Autophagy is a cellular self-protective mechanism stimulated by both internal and external adverse environmental factors. In this process, degenerated proteins, aged and damaged organelles, even pathogenic microorganisms, are recycled via autophagic degradation to maintain cellular metabolic balance and homeostasis[15,28,29]. Autophagy can be activated when an organ is stimulated by adverse factors. Saito M and others found a reduced LC3-II/I ratio, expression of adhesion proteins and IECs adhesion, and a damaged mucosal epithelial barrier when IECs were exposed to TNF-α and treated with autophagy inhibitors[30]. In this study, we found that resveratrol alleviated the intestinal mucosal barrier dysfunction and reduced the intestinal inflammatory response by enhancing autophagy in experimental chronic colitis(two cycles of DSS treatment for 28 d), as the expression of LC3B and Beclin-1, and the number of autophagosomes in resveratrol-treated group were increased when compared to that in the chronic colitis model group and the negative control group.

A previous study conducted by Zhang et al[31] reported that DSS-inducing increased the autophagy in acute colitis models(DSS treatment for 7 d), and curcumin and resveratrol could protect against colitis by reducing autophagy rather than enhancing autophagy[31]. We speculated that this inconsistency may be caused by the different colitis models used in the two studies. The acute colitis model resembles the early stage of human UC, while the chronic colitis model resembles the advanced stage of UC. Our previous study showed that autophagy was dynamic in the progression of colitis. It was activated in IECs by inflammatory factors in the early stage of a rat model of sepsis-induced acute colitis,and decreased as the disease progressed, thereby reducing the removal of oxidative stress products and the damaged organelles and other substances in cells, which lead to the destruction of the intestinal mucosal barrier and the aggravation of intestinal inflammation[32]. We believe that the chronic colitis mouse model is a better tool to explore the pathogenesis and drug effects of ulcerative colitis.

However, there are still many limitations in the present study. The detailed autophagy involved in resveratrol-induced protection of intestinal mucosal barrier was unclear as we did not study the effect of autophagy inhibitors on colitis treated by resveratrol. On the other hand, we only investigated the effect of resveratrol on animals, therefore, further research is still needed for clinical application.

ARTICLE HIGHLIGHTS
Research background

Intestinal mucosal barrier disorder plays a very important role in the pathogenesis of ulcerative colitis (UC). Recent studies have revealed that impaired autophagy is associated with intestinal mucosal dysfunction in the mucosa of colitis mice.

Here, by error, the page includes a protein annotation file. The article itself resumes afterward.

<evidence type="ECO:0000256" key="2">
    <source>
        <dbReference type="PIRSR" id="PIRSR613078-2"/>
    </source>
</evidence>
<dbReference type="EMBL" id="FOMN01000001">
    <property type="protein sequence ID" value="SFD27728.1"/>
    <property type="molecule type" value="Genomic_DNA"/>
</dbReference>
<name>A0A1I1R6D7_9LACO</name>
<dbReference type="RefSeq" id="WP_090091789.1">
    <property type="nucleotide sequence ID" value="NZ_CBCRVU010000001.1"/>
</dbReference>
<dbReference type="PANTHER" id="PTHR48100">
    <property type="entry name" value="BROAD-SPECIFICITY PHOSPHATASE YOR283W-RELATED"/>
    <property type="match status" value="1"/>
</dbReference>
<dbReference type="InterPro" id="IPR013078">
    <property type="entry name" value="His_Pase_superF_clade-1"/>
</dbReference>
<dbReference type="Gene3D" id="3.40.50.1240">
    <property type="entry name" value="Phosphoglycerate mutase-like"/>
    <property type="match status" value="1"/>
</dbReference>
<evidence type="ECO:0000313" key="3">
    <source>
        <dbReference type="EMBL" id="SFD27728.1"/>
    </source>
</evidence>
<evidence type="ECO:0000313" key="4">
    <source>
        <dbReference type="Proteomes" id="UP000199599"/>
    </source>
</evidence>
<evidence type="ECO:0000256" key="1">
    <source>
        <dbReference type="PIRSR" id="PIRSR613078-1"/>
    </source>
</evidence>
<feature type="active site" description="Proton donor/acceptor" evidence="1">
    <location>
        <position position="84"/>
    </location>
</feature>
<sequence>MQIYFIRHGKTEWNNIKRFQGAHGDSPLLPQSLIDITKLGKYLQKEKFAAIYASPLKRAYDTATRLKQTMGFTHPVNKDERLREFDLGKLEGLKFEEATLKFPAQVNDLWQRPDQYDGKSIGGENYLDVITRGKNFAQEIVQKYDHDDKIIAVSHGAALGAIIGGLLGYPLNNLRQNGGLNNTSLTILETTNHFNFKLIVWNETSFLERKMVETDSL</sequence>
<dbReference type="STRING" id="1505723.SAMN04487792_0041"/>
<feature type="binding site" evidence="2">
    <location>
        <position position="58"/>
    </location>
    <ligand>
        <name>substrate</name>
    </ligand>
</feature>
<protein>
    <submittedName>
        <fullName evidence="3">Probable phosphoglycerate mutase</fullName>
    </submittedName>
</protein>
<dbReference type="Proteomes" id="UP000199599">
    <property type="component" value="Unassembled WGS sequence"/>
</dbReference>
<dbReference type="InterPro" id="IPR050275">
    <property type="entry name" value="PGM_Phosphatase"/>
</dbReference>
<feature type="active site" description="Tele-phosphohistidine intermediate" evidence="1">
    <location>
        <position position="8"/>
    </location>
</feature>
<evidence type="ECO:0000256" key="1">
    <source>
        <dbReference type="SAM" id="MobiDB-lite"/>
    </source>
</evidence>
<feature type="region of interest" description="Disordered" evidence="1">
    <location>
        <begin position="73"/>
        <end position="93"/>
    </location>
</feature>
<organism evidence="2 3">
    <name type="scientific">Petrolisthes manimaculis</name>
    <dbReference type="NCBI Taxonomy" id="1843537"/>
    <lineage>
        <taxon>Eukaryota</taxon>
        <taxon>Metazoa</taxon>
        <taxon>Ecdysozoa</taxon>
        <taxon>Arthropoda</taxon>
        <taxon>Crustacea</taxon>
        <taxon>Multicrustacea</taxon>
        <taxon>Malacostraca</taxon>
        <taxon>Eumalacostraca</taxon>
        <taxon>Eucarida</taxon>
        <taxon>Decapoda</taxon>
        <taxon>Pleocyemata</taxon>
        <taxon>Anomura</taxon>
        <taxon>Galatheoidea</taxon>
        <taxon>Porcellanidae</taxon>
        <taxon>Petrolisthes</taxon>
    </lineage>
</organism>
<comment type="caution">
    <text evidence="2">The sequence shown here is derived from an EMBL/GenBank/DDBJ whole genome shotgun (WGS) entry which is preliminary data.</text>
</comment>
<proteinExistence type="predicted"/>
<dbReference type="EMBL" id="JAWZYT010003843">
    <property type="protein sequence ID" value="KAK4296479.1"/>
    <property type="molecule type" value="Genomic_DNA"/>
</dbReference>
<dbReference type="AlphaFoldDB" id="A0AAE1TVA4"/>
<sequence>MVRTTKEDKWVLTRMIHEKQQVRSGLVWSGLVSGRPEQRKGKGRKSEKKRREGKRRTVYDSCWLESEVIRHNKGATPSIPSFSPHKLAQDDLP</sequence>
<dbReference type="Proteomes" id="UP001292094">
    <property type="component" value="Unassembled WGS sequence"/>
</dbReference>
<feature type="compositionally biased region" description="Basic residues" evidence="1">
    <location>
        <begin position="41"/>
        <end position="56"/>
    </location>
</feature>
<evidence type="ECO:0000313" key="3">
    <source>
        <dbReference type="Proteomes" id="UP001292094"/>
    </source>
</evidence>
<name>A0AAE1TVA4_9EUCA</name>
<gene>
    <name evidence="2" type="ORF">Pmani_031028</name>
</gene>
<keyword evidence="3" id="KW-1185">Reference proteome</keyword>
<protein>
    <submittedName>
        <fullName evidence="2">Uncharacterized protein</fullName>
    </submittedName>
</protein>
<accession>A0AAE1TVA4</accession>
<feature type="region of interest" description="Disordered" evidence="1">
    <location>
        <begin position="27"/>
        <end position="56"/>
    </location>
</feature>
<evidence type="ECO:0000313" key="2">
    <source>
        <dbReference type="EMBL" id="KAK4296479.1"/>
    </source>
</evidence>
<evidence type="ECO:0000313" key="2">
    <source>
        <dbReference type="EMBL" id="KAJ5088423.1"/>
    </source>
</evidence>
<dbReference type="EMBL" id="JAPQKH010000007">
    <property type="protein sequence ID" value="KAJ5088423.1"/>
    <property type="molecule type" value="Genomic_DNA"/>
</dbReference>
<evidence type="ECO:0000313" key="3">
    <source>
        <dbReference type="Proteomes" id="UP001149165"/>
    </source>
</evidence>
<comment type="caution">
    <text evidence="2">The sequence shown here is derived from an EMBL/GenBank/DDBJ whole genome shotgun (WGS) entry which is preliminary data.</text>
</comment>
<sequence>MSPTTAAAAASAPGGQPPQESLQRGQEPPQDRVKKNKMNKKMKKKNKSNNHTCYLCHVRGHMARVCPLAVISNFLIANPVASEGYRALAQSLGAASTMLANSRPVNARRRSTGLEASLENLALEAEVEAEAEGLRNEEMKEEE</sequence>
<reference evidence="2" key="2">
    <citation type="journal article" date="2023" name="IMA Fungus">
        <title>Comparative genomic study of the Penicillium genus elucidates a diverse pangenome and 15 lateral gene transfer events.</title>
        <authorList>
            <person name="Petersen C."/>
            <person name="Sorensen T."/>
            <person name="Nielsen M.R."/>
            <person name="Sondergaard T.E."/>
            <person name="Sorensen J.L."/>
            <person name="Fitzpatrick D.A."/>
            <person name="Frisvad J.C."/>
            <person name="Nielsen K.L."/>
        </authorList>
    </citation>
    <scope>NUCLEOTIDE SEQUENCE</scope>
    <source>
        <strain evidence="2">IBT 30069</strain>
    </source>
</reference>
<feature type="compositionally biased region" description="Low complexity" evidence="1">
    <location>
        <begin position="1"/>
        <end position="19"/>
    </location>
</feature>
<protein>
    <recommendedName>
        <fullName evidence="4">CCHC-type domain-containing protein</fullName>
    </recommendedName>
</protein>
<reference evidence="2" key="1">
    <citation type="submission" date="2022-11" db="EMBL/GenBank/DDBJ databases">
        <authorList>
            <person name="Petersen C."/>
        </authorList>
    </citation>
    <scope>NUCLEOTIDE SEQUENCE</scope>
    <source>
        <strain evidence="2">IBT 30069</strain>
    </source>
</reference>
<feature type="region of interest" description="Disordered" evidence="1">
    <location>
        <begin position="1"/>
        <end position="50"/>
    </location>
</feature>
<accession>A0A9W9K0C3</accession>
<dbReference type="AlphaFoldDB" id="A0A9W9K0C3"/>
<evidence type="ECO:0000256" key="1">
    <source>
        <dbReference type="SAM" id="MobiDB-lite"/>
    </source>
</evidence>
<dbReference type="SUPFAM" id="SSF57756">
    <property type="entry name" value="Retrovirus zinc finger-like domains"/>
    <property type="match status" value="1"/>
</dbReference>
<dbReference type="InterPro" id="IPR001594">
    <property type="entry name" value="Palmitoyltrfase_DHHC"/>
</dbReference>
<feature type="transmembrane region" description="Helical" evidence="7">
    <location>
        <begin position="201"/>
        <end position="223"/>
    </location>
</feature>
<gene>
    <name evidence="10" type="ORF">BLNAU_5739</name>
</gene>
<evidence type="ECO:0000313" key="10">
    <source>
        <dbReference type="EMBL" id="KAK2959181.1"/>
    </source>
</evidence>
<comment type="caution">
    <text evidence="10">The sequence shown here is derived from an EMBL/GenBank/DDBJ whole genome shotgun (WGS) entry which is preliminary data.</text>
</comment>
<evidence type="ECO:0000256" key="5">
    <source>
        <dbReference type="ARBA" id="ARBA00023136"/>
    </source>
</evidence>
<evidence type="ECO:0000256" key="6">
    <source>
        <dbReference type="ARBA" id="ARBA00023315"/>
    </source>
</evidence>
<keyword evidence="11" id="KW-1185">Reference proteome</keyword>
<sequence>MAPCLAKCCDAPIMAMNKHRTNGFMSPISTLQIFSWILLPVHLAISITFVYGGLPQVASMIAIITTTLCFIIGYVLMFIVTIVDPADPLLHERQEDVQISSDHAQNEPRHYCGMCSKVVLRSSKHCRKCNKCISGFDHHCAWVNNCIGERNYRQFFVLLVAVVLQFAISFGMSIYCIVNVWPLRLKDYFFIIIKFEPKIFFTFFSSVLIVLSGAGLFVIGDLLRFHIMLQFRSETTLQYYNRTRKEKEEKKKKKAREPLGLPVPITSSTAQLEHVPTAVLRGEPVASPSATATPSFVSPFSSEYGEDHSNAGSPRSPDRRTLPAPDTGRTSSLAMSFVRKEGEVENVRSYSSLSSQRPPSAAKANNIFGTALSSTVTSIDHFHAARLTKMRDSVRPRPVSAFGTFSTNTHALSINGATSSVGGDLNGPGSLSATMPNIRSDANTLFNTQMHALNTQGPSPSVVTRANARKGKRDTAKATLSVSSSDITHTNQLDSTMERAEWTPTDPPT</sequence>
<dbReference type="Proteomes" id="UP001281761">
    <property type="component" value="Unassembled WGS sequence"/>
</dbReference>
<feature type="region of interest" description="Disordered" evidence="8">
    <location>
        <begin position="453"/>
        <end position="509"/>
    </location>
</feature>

Research motivation

Resveratrol can regulate autophagy in the treatment of a few inflammatory diseases. Recently, few studies have indicated that resveratrol can alleviate clinical colitis activity in patients with active UC, while the mechanism for its anti-inflammatory effect remains elusive.

Research objectives

The aim of the study was to explore the effect and mechanism of resveratrol on protecting the integrity of the intestinal mucosal barrier and anti-inflammation in dextran sulfate sodium (DSS)-induced ulcerative colitis.

Research methods

DSS-induced ulcerative colitis was induced by DSS, then the disease activity index was used to assess the severity of colitis. Inflammatory cytokines were detected by enzyme-linked immunosorbent assay. Tissue sections were stained with haematoxylin and eosin, and mucosal damage was evaluated by mean histological score. The expression of occludin and ZO-1 was detected by immunohistochemical analysis. Reverse transcription-polymerase chain reaction and Western-blot were used to analyze autophagy-related gene expression, and morphology of autophagy was observed by transmission electron microscopy.

Research results

The resveratrol treatment group showed a 1.72-fold decrease in disease activity index scores and 1.42-, 3.81-, and 1.65-fold decrease in the production of the inflammatory cytokines tumor necrosis factor-α, interleukin-6 and interleukin-1β, respectively, in DSS-induced colitis mice compared with DSS group (P < 0.05). The expression of the tight junction proteins occludin and ZO-1 in DSS model group was reduced, while in resveratrol-treated colitis group was increased. Resveratrol also increased the levels of LC3B (1.39-fold compared with DSS group) and Beclin-1 (1.49-fold compared with DSS group) (P < 0.05), as well as the number of autophagosomes, which implies that the resveratrol may alleviate intestinal mucosal barrier dysfunction in DSS-induced UC mice by enhancing autophagy.

Research conclusions

Resveratrol treatment reduces the expression of inflammatory factors, increases the expression of tight junction proteins and alleviates UC intestinal mucosal barrier dysfunction; this effect is achieved via the regulation of autophagy in intestinal epithelial cells.

Research perspectives

This work suggests that resveratrol may be useful as a new approach to treat UC by enhancing autophagy. Further study of the functionary mechanism will help us to understand the role of resveratrol in colitis and provide a theoretical basis for future clinical application.

Footnotes

Manuscript source: Unsolicited manuscript

Specialty type: Gastroenterology and hepatology

Country/Territory of origin: China

Peer-review report’s scientific quality classification

Grade A (Excellent): 0

Grade B (Very good): B

Grade C (Good): C, C

Grade D (Fair): D

Grade E (Poor): 0

P-Reviewer: Gregorio BM, Hu J, Katada, K, Li CY S-Editor: Zhang L L-Editor: MedE-Ma JY P-Editor: Ma YJ